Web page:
Robert Hodgson

Research Consultant at York Health Economics Consortium (YHEC)

Author of: What is meta-analysis?

Robert-HodgsonDr Robert Hodgson is a Research Consultant at York Health Economics Consortium (YHEC). He holds a PhD from the University of Sheffield and an MSc from the University of Manchester, both in Economics. As a systematic reviewer and statistician, Robert plays an active role in conducting and managing systematic review projects within YHEC, as well as holding a position as a health economist, designing and building economic models.

Previous roles include a National Institute of Health Research (NIHR) Research Methods Fellowship held at the University of York, where Robert was part of the Cochrane Wounds Group.

Robert’s research interests include systematic review and randomised trial methods, bias in randomised controlled trials and health technology assessment methods.

Summary: What is meta-analysis?

Meta-analysis is a set of statistical techniques for combining data from independent studies to produce a single estimate of effect.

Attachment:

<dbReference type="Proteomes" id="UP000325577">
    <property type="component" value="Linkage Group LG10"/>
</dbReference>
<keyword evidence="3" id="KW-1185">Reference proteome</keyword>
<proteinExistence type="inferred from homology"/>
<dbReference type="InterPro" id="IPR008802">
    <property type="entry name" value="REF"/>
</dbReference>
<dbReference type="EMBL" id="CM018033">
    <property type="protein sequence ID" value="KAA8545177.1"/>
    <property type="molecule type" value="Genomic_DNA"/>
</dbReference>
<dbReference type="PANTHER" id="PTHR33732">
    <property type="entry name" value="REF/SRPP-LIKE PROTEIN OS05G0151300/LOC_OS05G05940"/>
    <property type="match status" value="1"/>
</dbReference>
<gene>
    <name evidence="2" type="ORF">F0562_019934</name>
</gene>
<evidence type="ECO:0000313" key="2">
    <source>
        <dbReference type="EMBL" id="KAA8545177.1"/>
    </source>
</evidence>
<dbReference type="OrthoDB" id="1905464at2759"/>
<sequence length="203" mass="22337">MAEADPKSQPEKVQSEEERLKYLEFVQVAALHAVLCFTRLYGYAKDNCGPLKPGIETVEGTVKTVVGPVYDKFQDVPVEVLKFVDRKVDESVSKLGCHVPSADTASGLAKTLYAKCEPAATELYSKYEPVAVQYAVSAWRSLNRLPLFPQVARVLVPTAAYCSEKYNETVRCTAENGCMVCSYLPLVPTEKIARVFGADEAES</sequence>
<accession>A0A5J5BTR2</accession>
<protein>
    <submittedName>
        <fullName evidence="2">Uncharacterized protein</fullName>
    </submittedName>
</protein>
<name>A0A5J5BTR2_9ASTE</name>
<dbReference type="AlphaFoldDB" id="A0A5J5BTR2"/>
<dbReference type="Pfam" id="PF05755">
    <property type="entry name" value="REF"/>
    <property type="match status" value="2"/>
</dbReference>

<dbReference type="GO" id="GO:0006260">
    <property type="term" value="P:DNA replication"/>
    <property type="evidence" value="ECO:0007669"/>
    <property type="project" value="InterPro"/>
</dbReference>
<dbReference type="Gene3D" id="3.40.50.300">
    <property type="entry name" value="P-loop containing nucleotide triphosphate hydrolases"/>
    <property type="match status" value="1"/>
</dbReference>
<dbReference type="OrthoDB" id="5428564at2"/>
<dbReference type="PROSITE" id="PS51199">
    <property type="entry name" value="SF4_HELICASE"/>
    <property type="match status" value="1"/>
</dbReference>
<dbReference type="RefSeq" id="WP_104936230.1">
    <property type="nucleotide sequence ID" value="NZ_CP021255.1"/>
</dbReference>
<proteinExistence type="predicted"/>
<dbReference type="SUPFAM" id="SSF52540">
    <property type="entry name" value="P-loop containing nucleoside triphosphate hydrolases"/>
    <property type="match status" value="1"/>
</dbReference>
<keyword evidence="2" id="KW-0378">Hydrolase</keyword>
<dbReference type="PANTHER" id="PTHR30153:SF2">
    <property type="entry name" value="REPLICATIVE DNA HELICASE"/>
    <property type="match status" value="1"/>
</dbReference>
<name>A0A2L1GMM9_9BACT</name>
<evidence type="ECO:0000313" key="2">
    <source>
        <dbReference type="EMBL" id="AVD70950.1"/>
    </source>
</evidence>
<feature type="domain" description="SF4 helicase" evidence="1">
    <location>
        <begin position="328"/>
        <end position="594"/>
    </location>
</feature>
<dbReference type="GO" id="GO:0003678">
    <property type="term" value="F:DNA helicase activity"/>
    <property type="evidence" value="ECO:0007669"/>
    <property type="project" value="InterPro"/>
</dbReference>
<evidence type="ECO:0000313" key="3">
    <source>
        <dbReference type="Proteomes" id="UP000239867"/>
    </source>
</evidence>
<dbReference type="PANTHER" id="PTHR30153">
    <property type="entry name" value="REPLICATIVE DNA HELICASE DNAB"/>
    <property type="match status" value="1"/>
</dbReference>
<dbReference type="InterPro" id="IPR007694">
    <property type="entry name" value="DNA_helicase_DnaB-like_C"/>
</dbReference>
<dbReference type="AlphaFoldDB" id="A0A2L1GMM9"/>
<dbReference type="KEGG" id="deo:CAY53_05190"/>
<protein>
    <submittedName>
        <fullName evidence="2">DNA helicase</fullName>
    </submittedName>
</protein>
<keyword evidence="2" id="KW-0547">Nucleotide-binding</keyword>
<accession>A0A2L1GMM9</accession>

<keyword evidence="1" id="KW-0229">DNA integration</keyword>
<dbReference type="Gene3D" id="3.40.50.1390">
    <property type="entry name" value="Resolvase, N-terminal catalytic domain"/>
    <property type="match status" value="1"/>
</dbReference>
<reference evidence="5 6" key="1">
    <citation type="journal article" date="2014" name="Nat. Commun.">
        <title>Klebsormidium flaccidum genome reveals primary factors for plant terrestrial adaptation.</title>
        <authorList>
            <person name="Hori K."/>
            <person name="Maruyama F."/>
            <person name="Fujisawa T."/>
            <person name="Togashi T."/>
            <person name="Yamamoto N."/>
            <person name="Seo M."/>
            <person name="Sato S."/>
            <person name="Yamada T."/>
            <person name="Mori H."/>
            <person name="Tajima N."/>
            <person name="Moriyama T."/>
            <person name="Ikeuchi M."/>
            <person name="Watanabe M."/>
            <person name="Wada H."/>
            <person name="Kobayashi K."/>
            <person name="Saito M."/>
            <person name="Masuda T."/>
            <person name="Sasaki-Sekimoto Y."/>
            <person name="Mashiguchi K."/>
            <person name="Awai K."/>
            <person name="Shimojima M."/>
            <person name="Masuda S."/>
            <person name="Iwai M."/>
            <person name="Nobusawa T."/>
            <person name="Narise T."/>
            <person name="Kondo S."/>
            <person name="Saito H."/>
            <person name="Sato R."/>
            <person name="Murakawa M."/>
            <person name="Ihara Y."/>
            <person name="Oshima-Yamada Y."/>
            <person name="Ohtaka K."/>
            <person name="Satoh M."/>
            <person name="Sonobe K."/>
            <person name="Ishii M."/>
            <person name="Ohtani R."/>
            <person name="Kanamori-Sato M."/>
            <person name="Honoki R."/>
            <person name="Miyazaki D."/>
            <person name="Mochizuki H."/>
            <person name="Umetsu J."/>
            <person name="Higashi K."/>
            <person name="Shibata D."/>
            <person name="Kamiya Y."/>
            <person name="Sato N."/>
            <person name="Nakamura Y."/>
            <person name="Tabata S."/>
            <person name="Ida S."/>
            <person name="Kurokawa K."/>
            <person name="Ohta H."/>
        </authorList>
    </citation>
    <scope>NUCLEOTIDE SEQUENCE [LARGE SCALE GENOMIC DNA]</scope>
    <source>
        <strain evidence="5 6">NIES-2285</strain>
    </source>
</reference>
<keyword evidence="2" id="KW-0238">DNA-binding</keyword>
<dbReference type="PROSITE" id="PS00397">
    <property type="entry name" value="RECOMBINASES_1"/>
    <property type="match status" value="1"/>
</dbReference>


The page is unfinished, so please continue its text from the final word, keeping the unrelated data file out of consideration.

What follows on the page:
Meta-analysis is most often used within healthcare, but is also applied in other disciplines including psychology and the social sciences.

Within healthcare, meta-analysis is most often used to assess the clinical effectiveness of interventions; it does this by combining data from two or more studies (usually randomised controlled trials).

Meta-analysis of trials provides more precise estimates of treatment effect, by making use of all available data.

Meta-analysis is often part of the systematic review processmany systematic reviews include one or more meta-analyses.

The validity of any meta-analysis depends on the studies on which it is based.

Well-conducted meta-analyses aim for complete coverage of all relevant studies, look for the presence of heterogeneity among studies, and explore the robustness of the main findings using sensitivity analysis.